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MAC-UK is a charity using an innovative youth-led approach to improve access to mental health services for excluded young people and find solutions to youth offending. Their founding project, Music & Change, operated in Camden from 2008-2015 and informed their INTEGRATE approach. This takes mental health care to the streets, providing help to vulnerable people where and when they need it. The charity approached PBE to assess the economic benefits of their Music & Change project.


Volunteers from the Care Quality Commission and Ernst and Young provided a Data Advice Report for MAC-UK, analysing available cost and activity data and comparing this with alternative programmes.


The analysis showed that between 2012-2015 Music & Change spent an average of 1900 hours per year on the young people in contact with the project, and worked with an average 100 young people per year. The average costs were around £3000, or £156 per young person, per hour. An evaluation of Music & Change by The Centre for Mental Health indicates it did benefit young people through reduced mental health issues and improved employment opportunities, as well as reduced offending and gang association.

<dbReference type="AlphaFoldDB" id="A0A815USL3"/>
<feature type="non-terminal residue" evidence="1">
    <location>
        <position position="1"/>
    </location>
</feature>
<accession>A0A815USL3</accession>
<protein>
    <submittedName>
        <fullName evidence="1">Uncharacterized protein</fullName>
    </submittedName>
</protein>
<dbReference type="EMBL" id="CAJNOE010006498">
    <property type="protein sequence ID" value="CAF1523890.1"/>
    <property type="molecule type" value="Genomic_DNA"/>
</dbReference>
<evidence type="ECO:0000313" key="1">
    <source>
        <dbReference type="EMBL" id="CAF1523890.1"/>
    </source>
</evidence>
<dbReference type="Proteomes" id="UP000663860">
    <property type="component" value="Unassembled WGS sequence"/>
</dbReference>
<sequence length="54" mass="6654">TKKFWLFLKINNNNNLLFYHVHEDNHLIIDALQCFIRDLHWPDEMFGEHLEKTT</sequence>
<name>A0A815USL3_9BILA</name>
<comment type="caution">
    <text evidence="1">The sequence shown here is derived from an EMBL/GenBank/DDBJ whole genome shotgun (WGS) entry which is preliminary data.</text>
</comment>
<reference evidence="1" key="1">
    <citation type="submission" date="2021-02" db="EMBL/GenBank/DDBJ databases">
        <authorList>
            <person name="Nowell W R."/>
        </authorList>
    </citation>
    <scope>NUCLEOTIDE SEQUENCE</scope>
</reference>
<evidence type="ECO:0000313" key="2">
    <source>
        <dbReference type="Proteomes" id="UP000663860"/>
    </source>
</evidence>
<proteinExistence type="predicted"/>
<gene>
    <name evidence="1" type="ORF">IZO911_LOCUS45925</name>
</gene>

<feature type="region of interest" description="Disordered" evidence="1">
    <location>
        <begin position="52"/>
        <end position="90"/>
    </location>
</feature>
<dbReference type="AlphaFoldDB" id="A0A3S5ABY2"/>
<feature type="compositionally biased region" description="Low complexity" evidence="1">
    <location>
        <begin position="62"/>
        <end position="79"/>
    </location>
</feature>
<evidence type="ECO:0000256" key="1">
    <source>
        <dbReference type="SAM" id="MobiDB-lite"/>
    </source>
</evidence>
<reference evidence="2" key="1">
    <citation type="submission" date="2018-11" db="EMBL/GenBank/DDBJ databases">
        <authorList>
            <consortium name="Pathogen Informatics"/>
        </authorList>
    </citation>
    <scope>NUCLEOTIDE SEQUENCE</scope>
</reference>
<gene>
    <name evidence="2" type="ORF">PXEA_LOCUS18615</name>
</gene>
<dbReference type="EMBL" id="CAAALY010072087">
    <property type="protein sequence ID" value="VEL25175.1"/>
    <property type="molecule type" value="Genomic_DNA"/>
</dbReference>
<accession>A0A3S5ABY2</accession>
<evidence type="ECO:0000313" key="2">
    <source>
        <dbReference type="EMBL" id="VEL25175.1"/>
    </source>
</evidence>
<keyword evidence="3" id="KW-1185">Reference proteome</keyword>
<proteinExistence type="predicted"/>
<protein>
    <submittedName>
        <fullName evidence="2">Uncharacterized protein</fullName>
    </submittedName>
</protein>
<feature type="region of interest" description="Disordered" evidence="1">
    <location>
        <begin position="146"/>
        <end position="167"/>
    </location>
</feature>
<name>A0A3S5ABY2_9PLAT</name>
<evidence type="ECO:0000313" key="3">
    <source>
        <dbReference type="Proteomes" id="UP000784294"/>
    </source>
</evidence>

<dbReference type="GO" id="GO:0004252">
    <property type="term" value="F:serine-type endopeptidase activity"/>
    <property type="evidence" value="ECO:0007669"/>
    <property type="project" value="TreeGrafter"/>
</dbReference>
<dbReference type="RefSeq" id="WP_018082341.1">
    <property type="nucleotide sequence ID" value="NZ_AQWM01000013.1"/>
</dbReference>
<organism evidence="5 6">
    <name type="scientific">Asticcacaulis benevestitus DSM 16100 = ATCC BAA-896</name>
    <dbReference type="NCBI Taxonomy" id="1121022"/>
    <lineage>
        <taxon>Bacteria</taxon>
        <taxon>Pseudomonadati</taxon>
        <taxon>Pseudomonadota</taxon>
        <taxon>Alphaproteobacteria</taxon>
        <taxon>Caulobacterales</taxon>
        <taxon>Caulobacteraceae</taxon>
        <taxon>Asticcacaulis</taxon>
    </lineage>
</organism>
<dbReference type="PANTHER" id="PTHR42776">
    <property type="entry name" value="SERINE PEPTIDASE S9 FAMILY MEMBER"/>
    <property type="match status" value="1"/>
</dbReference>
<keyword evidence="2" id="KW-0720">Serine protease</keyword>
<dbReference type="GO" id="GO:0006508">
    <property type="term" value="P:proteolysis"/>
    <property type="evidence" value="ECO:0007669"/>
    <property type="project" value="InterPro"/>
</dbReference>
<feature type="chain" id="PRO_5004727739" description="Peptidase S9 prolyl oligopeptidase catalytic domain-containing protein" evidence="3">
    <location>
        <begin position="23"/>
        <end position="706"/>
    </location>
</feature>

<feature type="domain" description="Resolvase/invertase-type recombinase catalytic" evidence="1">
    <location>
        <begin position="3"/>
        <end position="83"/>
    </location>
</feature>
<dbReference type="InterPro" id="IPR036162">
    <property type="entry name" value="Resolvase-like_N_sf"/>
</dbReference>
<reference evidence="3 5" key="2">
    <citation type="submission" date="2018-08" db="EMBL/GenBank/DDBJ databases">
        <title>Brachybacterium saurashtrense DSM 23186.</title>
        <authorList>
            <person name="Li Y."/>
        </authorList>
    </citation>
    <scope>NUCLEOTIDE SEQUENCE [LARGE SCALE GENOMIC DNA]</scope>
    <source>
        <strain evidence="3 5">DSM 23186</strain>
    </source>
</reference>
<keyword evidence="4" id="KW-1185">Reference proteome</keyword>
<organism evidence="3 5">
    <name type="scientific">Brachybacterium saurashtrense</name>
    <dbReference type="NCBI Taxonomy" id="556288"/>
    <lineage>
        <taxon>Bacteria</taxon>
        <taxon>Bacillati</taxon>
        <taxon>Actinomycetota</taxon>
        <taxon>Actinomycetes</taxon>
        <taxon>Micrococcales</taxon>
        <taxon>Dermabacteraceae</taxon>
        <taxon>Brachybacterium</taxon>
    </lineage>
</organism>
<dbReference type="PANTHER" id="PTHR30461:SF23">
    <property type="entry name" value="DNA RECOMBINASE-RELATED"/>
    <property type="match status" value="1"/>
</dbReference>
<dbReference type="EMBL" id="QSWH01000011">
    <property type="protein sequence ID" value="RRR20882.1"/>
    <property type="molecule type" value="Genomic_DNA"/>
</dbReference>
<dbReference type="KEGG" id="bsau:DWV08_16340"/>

Taking a hurdle rate approach and using sources including the Social Value Bank, the volunteers estimated that the £3000 spend can be justified by four months in full-time employment or one month free from depression or anxiety.


The analysis will be used to help the charity to understand the true costs of their programme and determine which outcomes justify further investment. The recommendations also covered methods for further data collection and analysis.

Sinem Cakir, Chief Executive of MAC-UK:

“We were delighted with the support of the PBE volunteer economists. MAC-UK is frequently asked to prove the 'value' of our intervention. For the first time, PBE's report allows us to understand that each hour that a young person spent with Music & Change was not only cheaper than an hour in an outpatient appointment in a NHS Mental Health trust, but that it would only take evidence demonstrating modest employment or mental health outcomes to justify the cost of the project. This report has given us confidence and shifted our understanding of the power of economic analysis."